After being accused by Scottish Power Chief Executive, Keith Anderson, of stalling the electric vehicle (EV) rollout in an article in The Guardian, Ofgem has issued a response.
On 19 October, Anderson claimed that following Ofgem’s refusal of his firm’s request to invest an extra £42mn in upgrading networks in Scotland and north-west England to prepare for the rising demand for EV chargers, the regulator was hindering the EV rollout. Anderson cited a “colossal disconnect” between Ofgem’s regulation and Britain’s climate policies.
Responding in a letter also published in The Guardian on 23 October, Ofgem’s Director of Network Price Control, Akshay Kaul, said the article had not fully reflected its position. Kaul outlined how £3bn had been handed to networks to reinforce local grids – including to accommodate low carbon demand for EVs – with greater funding available for companies if they develop innovations that they can prove can help drive forward decarbonisation.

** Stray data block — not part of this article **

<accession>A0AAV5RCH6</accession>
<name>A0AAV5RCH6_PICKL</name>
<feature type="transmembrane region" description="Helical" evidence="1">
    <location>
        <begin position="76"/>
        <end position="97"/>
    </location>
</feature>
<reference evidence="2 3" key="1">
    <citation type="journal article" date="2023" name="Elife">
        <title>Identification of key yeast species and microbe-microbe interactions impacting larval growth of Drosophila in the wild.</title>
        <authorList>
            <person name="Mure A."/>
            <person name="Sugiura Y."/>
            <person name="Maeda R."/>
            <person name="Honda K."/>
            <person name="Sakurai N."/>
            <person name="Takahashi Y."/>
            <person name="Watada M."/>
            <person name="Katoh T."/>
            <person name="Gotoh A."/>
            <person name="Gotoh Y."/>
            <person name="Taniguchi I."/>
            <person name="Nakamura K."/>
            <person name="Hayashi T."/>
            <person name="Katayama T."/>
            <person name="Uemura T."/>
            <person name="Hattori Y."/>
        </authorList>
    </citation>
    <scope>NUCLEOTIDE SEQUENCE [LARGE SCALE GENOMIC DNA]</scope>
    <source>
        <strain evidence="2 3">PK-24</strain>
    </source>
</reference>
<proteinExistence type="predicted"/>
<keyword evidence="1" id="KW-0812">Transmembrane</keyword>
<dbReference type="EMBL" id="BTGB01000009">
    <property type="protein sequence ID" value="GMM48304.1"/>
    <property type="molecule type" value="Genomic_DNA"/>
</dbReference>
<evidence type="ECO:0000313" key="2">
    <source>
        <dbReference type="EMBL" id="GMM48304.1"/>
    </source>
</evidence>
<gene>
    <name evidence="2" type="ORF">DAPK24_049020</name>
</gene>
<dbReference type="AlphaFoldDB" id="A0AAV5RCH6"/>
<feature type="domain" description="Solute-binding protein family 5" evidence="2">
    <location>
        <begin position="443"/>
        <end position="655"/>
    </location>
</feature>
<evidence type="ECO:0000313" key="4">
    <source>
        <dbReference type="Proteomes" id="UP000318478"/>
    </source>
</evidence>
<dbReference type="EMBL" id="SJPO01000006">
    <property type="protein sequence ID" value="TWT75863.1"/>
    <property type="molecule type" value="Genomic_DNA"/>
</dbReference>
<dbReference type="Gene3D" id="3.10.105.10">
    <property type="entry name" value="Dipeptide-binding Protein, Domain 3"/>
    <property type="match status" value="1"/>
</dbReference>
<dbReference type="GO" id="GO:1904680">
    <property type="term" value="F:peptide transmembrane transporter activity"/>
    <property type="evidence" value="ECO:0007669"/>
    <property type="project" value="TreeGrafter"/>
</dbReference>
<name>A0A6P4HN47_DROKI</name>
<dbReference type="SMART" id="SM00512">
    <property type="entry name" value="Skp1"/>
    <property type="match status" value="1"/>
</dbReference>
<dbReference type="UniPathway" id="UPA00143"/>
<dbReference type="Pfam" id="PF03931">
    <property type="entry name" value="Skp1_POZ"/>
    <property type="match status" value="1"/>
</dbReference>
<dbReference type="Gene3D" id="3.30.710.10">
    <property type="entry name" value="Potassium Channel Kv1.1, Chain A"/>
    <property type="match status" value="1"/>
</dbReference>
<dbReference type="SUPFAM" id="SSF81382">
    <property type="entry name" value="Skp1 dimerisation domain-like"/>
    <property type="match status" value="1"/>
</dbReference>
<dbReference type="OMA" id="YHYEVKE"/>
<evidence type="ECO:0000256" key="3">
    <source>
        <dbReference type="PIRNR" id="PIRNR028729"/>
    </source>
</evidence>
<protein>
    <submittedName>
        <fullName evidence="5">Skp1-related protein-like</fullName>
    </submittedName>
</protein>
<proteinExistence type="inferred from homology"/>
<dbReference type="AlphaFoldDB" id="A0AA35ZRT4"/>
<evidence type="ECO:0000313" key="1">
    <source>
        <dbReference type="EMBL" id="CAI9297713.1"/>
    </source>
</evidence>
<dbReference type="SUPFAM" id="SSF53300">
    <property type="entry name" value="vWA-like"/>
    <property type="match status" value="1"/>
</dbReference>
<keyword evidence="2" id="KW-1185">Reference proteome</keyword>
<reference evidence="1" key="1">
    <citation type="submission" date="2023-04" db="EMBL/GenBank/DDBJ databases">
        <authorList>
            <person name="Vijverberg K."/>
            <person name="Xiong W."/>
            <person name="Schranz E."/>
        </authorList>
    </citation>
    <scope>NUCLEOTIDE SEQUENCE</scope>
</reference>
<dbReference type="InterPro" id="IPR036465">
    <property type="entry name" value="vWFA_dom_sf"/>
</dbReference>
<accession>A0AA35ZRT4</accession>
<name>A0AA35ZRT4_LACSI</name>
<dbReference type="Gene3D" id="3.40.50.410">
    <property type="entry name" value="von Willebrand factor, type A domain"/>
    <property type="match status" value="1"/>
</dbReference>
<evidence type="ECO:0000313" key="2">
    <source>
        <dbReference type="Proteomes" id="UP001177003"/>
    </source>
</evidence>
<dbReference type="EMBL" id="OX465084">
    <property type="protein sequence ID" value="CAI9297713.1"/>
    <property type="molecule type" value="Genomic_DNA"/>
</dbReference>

However, the funding will only be made available if properly evidenced, and in Scottish Power’s case, the costs of its proposal had simply not been justified to the regulator, explained Kaul. This included not providing evidence about where the investment will take place, how much extra capacity will be provided or how it will be used by future EV users. Kaul added that Scottish Power, along with other network companies, can make the case again in 2020 for further funding.